Emmanuel Carrère’s Disconcertingly Personal and Utterly Gripping Prose

Robert Gottlieb at The New York Times:

By breaking with Capote’s model — by “saying yes to the first person,” as Carrère puts it — he had found his way. When his book, “The Adversary,” was published in 2000, not everybody liked it, neither in France, where Carrère was already well known for his novels and screenplays, nor abroad, where he was largely unknown. But the book became a tremendous success, signaling a new approach to the writing of nonfiction: deeply personal, deeply empathetic, disconcertingly self-revelatory. Carrère spared no one, least of all himself. Each of his books became not only a superb account of its subject but a painful report of the author’s struggle to find a way to write it. His reputation grew with every book, until in an excellent profile of him published in The New York Times Magazine in 2017, Wyatt Mason could state with authority: “If Michel Houellebecq is routinely advanced as France’s greatest living writer of fiction, Carrère, whose prose is no less remarkable for its purity and whose vision is no less broad, is widely understood as France’s greatest writer of nonfiction.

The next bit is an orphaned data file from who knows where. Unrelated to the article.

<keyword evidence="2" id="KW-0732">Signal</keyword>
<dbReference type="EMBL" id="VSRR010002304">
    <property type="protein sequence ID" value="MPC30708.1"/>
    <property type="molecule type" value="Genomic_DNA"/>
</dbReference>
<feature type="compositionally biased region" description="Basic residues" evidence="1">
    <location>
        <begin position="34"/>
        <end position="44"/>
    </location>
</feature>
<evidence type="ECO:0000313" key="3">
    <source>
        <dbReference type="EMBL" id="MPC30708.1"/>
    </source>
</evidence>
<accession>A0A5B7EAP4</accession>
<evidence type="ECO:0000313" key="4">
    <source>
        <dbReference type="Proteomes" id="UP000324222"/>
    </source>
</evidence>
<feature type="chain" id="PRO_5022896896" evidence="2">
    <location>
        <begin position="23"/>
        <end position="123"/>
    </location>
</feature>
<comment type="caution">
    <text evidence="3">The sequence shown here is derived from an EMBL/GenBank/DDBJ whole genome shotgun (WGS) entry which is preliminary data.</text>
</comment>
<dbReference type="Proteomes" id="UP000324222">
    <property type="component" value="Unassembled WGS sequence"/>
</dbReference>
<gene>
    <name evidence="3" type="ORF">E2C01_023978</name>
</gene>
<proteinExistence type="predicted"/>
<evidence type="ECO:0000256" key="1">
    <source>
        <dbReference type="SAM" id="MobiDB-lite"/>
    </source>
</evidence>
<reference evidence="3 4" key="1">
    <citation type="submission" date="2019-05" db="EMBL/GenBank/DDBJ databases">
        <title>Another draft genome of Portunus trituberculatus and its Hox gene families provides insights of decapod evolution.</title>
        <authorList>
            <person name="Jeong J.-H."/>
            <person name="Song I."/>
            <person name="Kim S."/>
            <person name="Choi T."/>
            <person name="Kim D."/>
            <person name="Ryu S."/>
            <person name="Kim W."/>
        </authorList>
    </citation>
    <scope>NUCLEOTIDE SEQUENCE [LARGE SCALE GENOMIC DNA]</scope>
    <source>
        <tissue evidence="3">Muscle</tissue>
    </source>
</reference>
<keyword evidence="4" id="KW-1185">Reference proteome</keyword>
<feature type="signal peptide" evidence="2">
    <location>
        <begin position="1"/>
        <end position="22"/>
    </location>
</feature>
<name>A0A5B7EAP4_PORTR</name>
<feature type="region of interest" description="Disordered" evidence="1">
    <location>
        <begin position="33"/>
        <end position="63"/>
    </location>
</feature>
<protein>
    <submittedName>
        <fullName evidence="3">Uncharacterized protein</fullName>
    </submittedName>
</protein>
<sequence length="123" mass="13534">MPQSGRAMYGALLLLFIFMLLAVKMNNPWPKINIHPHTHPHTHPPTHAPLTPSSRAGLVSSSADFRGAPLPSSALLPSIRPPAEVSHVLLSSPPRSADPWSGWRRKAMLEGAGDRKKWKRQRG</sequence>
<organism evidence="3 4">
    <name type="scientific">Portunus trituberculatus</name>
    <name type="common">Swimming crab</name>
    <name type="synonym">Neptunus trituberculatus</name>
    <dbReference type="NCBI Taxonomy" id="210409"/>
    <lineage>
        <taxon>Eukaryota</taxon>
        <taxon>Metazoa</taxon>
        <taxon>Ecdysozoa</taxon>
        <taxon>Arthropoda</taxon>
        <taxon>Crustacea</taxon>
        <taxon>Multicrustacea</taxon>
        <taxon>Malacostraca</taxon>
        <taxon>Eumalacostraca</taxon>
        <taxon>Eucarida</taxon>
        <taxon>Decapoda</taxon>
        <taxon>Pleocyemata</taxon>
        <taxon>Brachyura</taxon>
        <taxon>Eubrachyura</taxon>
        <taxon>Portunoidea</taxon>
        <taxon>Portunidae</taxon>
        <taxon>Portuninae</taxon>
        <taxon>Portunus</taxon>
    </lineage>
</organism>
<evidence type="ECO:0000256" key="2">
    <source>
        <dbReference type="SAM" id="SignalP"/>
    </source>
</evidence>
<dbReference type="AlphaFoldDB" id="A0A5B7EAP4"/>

That is why the publication of “97,196 Words” is of such consequence. Here, in roughly the order of their original publication, are 20 essays (totaling 97,196 words) that reveal both the depth and the breadth of his achievement.

more here.